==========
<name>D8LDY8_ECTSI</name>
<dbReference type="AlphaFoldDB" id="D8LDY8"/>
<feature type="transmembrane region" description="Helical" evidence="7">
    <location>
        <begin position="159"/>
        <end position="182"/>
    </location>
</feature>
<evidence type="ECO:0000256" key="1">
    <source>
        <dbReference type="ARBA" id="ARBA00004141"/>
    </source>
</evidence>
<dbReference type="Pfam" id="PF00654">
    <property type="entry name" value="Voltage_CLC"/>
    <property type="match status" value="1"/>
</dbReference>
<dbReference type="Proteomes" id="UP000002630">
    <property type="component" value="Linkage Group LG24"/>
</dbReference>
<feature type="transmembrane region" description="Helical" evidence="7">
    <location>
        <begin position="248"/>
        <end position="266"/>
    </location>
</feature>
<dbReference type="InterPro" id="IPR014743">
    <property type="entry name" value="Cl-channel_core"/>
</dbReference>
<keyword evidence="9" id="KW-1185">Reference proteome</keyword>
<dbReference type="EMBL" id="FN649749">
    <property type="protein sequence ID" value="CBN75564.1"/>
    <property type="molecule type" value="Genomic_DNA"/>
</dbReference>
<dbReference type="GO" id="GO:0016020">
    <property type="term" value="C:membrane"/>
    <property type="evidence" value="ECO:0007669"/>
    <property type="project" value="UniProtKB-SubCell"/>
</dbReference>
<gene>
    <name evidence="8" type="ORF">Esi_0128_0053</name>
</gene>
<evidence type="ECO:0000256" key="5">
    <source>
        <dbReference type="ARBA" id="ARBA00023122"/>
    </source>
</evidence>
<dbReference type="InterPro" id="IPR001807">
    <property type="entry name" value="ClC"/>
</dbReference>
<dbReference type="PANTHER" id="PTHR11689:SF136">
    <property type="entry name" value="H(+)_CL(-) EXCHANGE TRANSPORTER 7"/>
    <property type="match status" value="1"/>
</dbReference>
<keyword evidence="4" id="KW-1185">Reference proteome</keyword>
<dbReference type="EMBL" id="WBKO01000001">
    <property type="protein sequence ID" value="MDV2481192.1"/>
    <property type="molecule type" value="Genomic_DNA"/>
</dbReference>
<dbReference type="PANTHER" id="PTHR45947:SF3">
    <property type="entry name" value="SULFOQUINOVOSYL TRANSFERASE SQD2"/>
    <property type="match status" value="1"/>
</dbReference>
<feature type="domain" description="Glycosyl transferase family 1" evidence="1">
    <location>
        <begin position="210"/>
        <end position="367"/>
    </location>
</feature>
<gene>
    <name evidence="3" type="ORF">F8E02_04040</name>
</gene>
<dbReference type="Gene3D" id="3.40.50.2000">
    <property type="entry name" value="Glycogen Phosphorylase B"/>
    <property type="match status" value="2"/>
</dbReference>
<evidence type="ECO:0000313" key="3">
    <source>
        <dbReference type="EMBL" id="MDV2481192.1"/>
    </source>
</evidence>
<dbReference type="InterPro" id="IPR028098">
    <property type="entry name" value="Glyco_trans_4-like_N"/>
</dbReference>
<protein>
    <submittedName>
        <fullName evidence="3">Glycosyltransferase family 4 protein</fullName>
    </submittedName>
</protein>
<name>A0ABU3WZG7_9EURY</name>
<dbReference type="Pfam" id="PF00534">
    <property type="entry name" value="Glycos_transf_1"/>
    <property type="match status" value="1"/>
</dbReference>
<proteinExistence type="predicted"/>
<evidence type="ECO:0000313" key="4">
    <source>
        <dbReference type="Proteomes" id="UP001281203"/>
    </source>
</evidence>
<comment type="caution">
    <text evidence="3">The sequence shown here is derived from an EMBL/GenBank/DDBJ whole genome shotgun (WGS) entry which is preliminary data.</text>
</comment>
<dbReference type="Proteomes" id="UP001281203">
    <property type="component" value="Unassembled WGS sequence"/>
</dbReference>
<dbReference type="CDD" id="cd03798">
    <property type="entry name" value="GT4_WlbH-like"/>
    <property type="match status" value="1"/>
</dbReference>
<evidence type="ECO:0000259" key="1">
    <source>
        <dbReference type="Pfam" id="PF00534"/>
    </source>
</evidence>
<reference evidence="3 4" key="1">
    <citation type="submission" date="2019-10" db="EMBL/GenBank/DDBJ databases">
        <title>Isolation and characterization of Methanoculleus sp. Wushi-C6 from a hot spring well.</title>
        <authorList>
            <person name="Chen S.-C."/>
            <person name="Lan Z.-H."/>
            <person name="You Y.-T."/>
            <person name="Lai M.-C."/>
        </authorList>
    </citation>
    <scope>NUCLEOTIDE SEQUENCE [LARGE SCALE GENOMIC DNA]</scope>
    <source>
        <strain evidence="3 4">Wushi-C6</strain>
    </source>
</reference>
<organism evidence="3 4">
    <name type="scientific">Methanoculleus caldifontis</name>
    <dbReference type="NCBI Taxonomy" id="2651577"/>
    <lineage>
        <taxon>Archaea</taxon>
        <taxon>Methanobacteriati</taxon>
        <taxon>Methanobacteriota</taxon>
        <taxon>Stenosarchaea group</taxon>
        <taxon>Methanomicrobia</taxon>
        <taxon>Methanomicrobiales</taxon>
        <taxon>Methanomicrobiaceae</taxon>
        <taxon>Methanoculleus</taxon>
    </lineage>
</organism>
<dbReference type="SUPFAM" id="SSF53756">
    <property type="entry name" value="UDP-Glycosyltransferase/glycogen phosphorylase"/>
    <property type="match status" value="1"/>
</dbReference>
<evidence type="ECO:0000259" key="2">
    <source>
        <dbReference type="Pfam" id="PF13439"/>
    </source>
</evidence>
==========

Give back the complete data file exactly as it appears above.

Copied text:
<name>D8LDY8_ECTSI</name>
<dbReference type="AlphaFoldDB" id="D8LDY8"/>
<feature type="transmembrane region" description="Helical" evidence="7">
    <location>
        <begin position="159"/>
        <end position="182"/>
    </location>
</feature>
<evidence type="ECO:0000256" key="1">
    <source>
        <dbReference type="ARBA" id="ARBA00004141"/>
    </source>
</evidence>
<dbReference type="Pfam" id="PF00654">
    <property type="entry name" value="Voltage_CLC"/>
    <property type="match status" value="1"/>
</dbReference>
<dbReference type="Proteomes" id="UP000002630">
    <property type="component" value="Linkage Group LG24"/>
</dbReference>
<feature type="transmembrane region" description="Helical" evidence="7">
    <location>
        <begin position="248"/>
        <end position="266"/>
    </location>
</feature>
<dbReference type="InterPro" id="IPR014743">
    <property type="entry name" value="Cl-channel_core"/>
</dbReference>
<keyword evidence="9" id="KW-1185">Reference proteome</keyword>
<dbReference type="EMBL" id="FN649749">
    <property type="protein sequence ID" value="CBN75564.1"/>
    <property type="molecule type" value="Genomic_DNA"/>
</dbReference>
<dbReference type="GO" id="GO:0016020">
    <property type="term" value="C:membrane"/>
    <property type="evidence" value="ECO:0007669"/>
    <property type="project" value="UniProtKB-SubCell"/>
</dbReference>
<gene>
    <name evidence="8" type="ORF">Esi_0128_0053</name>
</gene>
<evidence type="ECO:0000256" key="5">
    <source>
        <dbReference type="ARBA" id="ARBA00023122"/>
    </source>
</evidence>
<dbReference type="InterPro" id="IPR001807">
    <property type="entry name" value="ClC"/>
</dbReference>
<dbReference type="PANTHER" id="PTHR11689:SF136">
    <property type="entry name" value="H(+)_CL(-) EXCHANGE TRANSPORTER 7"/>
    <property type="match status" value="1"/>
</dbReference>
<keyword evidence="4" id="KW-1185">Reference proteome</keyword>
<dbReference type="EMBL" id="WBKO01000001">
    <property type="protein sequence ID" value="MDV2481192.1"/>
    <property type="molecule type" value="Genomic_DNA"/>
</dbReference>
<dbReference type="PANTHER" id="PTHR45947:SF3">
    <property type="entry name" value="SULFOQUINOVOSYL TRANSFERASE SQD2"/>
    <property type="match status" value="1"/>
</dbReference>
<feature type="domain" description="Glycosyl transferase family 1" evidence="1">
    <location>
        <begin position="210"/>
        <end position="367"/>
    </location>
</feature>
<gene>
    <name evidence="3" type="ORF">F8E02_04040</name>
</gene>
<dbReference type="Gene3D" id="3.40.50.2000">
    <property type="entry name" value="Glycogen Phosphorylase B"/>
    <property type="match status" value="2"/>
</dbReference>
<evidence type="ECO:0000313" key="3">
    <source>
        <dbReference type="EMBL" id="MDV2481192.1"/>
    </source>
</evidence>
<dbReference type="InterPro" id="IPR028098">
    <property type="entry name" value="Glyco_trans_4-like_N"/>
</dbReference>
<protein>
    <submittedName>
        <fullName evidence="3">Glycosyltransferase family 4 protein</fullName>
    </submittedName>
</protein>
<name>A0ABU3WZG7_9EURY</name>
<dbReference type="Pfam" id="PF00534">
    <property type="entry name" value="Glycos_transf_1"/>
    <property type="match status" value="1"/>
</dbReference>
<proteinExistence type="predicted"/>
<evidence type="ECO:0000313" key="4">
    <source>
        <dbReference type="Proteomes" id="UP001281203"/>
    </source>
</evidence>
<comment type="caution">
    <text evidence="3">The sequence shown here is derived from an EMBL/GenBank/DDBJ whole genome shotgun (WGS) entry which is preliminary data.</text>
</comment>
<dbReference type="Proteomes" id="UP001281203">
    <property type="component" value="Unassembled WGS sequence"/>
</dbReference>
<dbReference type="CDD" id="cd03798">
    <property type="entry name" value="GT4_WlbH-like"/>
    <property type="match status" value="1"/>
</dbReference>
<evidence type="ECO:0000259" key="1">
    <source>
        <dbReference type="Pfam" id="PF00534"/>
    </source>
</evidence>
<reference evidence="3 4" key="1">
    <citation type="submission" date="2019-10" db="EMBL/GenBank/DDBJ databases">
        <title>Isolation and characterization of Methanoculleus sp. Wushi-C6 from a hot spring well.</title>
        <authorList>
            <person name="Chen S.-C."/>
            <person name="Lan Z.-H."/>
            <person name="You Y.-T."/>
            <person name="Lai M.-C."/>
        </authorList>
    </citation>
    <scope>NUCLEOTIDE SEQUENCE [LARGE SCALE GENOMIC DNA]</scope>
    <source>
        <strain evidence="3 4">Wushi-C6</strain>
    </source>
</reference>
<organism evidence="3 4">
    <name type="scientific">Methanoculleus caldifontis</name>
    <dbReference type="NCBI Taxonomy" id="2651577"/>
    <lineage>
        <taxon>Archaea</taxon>
        <taxon>Methanobacteriati</taxon>
        <taxon>Methanobacteriota</taxon>
        <taxon>Stenosarchaea group</taxon>
        <taxon>Methanomicrobia</taxon>
        <taxon>Methanomicrobiales</taxon>
        <taxon>Methanomicrobiaceae</taxon>
        <taxon>Methanoculleus</taxon>
    </lineage>
</organism>
<dbReference type="SUPFAM" id="SSF53756">
    <property type="entry name" value="UDP-Glycosyltransferase/glycogen phosphorylase"/>
    <property type="match status" value="1"/>
</dbReference>
<evidence type="ECO:0000259" key="2">
    <source>
        <dbReference type="Pfam" id="PF13439"/>
    </source>
</evidence>